Johnson calls the building Monster. Made of concrete sprayed on to a flexible metal framework, it is a random agglomeration of oddly shaped solids - curved, slanted, spiky, bulbous. The door is approximately trapezoidal; within, the spatial anarchy of the exterior is faithfully repeated.
Monster is a gleeful negation of everything Johnson's first and most famous building on this site represented: opacity versus transparency; computer-generated anarchy versus Euclidean simplicity; the colours of death and violence versus the absence of colour. With the Glass House you could discover nearly everything there was to know about it while standing outside. Monster makes no conventional sense, even when you are standing in the middle of it.
Johnson has always been a jester, and it is in character that this building, so different from everything else he has ever built, should be intended as the visitor centre for the estate when it is taken over by the National Trust for Historic Preservation on Johnson's death. It is an orientation centre that will itself be disorientating, both physically and intellectually. But like many of Johnson's jokes, this has a serious point. The buildings on the estate describe Johnson's journey from the rigorous Modernism of his youth through various tentative alternatives, to something radically new. It is the story of the slow erosion of Modernist certainties; and Monster, which shows the influence of his friends Peter Eisenman and Frank Gehry, is a suitable place for the journey to end. It is an attempt to discover new principles of design - principles which reflect physicists' visions of the universe's chaos and complexity, and the ability of computers to realise such visions.
Philip Johnson has been America's most famous architect for as long as anyone can remember, yet even his admirers hesitate to call him truly great. Throughout his career he has been an opportunist and a magpie rather than a figure of real originality. The Glass House was resoundingly inspired by Mies van der Rohe, who later paid Johnson the compliment of bringing him in as partner on the Seagram Building, Mies's skyscraper on Park Avenue. In time, Johnson rejected the stark perpendicularity of Mies, and fell prey instead to a succession of stylistic tricks and fads: the sub-classical facade and columns of the Sheldon Memorial Art Gallery, the parabolic dome of the Roofless Church in Indiana, and the Corbusian brutalism of the nuclear reactor at Rehovot in Israel. At the time such reckless eclecticism infuriated the orthodox Modernists, especially in Britain, but now that Modernism itself is so deeply out of fashion, Johnson's whimsicality seems somehow less venal.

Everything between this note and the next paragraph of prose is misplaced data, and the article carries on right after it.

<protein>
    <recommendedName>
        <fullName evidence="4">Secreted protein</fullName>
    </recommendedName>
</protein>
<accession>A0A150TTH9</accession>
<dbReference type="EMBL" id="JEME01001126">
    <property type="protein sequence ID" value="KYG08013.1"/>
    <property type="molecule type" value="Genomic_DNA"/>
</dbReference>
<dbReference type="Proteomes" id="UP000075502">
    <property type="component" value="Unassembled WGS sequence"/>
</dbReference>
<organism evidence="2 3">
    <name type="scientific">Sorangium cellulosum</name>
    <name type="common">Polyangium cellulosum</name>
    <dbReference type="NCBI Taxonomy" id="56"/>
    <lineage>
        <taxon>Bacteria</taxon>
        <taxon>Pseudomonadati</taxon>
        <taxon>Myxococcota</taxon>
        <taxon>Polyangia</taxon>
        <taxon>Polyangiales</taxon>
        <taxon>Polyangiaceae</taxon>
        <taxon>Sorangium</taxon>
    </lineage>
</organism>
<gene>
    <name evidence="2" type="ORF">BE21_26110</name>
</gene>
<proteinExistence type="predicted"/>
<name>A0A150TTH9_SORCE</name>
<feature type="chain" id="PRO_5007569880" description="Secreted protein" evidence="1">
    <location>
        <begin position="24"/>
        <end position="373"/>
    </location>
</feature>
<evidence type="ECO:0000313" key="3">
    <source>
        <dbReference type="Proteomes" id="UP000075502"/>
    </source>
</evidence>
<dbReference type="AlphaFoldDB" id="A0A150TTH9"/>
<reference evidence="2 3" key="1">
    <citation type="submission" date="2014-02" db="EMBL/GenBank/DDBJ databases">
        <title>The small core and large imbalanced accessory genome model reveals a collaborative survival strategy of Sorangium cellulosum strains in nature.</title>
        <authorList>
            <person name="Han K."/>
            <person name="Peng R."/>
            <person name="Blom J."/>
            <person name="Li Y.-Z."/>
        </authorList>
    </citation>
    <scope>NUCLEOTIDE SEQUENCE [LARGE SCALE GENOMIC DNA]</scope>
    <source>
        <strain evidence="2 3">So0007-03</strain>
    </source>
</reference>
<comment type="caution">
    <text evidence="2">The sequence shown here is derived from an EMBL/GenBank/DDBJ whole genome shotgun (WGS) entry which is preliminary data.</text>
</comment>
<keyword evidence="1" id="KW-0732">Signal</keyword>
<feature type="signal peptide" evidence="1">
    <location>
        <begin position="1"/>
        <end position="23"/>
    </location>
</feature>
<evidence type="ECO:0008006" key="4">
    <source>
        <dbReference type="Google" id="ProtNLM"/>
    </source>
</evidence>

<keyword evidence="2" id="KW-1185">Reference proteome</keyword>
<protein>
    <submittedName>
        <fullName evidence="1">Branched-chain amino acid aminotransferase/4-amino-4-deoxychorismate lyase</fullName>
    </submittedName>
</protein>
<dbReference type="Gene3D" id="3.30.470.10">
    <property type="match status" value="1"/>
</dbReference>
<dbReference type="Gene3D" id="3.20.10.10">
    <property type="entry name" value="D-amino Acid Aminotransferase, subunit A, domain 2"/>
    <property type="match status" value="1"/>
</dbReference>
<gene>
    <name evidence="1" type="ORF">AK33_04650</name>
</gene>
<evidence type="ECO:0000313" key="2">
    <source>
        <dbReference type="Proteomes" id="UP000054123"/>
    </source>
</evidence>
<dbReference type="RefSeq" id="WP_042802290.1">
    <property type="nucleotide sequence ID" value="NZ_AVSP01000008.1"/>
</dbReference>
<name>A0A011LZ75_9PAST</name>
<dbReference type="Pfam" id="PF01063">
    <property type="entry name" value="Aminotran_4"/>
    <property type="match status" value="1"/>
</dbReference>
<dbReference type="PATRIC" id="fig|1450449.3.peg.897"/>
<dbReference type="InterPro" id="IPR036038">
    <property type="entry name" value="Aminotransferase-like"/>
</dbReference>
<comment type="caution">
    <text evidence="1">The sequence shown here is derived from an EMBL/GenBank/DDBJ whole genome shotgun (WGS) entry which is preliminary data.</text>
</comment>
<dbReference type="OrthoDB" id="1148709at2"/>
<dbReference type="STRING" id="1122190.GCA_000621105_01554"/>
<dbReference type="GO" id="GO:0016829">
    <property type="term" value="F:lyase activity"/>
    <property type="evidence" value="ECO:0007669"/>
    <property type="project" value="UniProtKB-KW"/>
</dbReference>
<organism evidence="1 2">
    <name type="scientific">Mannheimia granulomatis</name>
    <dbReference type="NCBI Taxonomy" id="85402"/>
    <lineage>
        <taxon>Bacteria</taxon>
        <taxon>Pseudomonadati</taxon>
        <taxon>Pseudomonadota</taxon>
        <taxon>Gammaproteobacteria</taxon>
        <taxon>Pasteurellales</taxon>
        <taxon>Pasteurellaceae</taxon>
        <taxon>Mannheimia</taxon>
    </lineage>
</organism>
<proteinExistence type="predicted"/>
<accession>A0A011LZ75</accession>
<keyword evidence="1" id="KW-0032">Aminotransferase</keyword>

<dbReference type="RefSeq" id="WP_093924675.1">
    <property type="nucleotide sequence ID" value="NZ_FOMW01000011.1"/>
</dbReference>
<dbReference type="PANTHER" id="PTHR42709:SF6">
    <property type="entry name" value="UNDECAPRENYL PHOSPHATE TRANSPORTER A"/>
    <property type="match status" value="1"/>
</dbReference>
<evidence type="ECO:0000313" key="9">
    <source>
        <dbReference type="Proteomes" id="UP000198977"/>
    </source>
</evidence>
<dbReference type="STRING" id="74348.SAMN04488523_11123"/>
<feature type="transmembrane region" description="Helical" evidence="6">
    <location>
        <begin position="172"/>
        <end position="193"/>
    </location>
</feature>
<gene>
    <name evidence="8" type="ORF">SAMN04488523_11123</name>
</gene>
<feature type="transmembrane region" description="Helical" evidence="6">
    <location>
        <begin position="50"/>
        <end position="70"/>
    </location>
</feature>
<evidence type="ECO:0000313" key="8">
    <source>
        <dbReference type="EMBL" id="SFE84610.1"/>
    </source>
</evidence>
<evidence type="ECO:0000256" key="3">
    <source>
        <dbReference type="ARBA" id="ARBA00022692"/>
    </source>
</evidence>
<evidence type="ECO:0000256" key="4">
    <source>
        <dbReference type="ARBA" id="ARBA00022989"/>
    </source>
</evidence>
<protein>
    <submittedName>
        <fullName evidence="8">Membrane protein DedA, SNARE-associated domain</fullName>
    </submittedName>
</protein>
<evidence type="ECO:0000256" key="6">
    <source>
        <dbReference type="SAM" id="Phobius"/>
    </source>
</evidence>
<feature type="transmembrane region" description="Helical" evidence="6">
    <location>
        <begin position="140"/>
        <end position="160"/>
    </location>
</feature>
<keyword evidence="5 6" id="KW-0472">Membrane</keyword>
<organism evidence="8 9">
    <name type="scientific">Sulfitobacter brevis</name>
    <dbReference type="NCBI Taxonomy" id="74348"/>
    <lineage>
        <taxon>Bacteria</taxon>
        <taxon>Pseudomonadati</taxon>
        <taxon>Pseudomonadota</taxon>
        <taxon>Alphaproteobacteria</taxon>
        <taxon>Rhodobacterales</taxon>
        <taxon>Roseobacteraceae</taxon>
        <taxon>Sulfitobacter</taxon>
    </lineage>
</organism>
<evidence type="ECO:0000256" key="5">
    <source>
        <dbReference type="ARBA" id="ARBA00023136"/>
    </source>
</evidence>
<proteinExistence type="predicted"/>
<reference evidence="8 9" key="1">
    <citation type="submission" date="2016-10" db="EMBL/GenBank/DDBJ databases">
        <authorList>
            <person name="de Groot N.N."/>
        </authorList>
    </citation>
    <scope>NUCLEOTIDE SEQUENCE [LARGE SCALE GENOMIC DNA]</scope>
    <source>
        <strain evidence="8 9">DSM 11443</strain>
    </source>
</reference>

His most famous building is probably the AT&T Tower (now the Sony Building) in Manhattan, with the broken pediment of its roofline reminiscent of the top of a Chippendale highboy. Built in 1984, the AT&T Tower woke the non-architectural world up to the notion of Post-Modernism, and at a stroke made all the flat-topped skyscrapers of the city look dull and passe. But it was an achievement of mind-numbing superficiality, suggesting that all the modern American architect could hope to do was tinker with style - and that Johnson, for one, was happy with such a trivial role. To ram home the point, he followed it with a succession of terrible Po-Mo corporate HQs in other American cities, including the Pittsburgh Plate Glass building - Westminster Abbey shot several hundred feet up in the air and vitrified - and the pseudo-Gothic NCNB Center in Houston.
Monster may do something to redeem the damage done to Johnson's reputation by these works. It is an old man's folly - but set in an estate full of follies, for Johnson's inherited wealth meant he was always able to indulge his whims. Besides the Glass House, visitors will find the brick oblong of the Guest House, a painting gallery buried in turf, an under-size pavilion on a lake which can only be reached by taking a leap from the shore, and a 36ft-high tower of eccentrically arranged concrete blocks which is easy to climb but fiendishly hard to descend from. Monster, despite its stylistic remove from these works, makes a suitable entrance gate to Philip Johnson's polymorphously perverse world. !Reuse content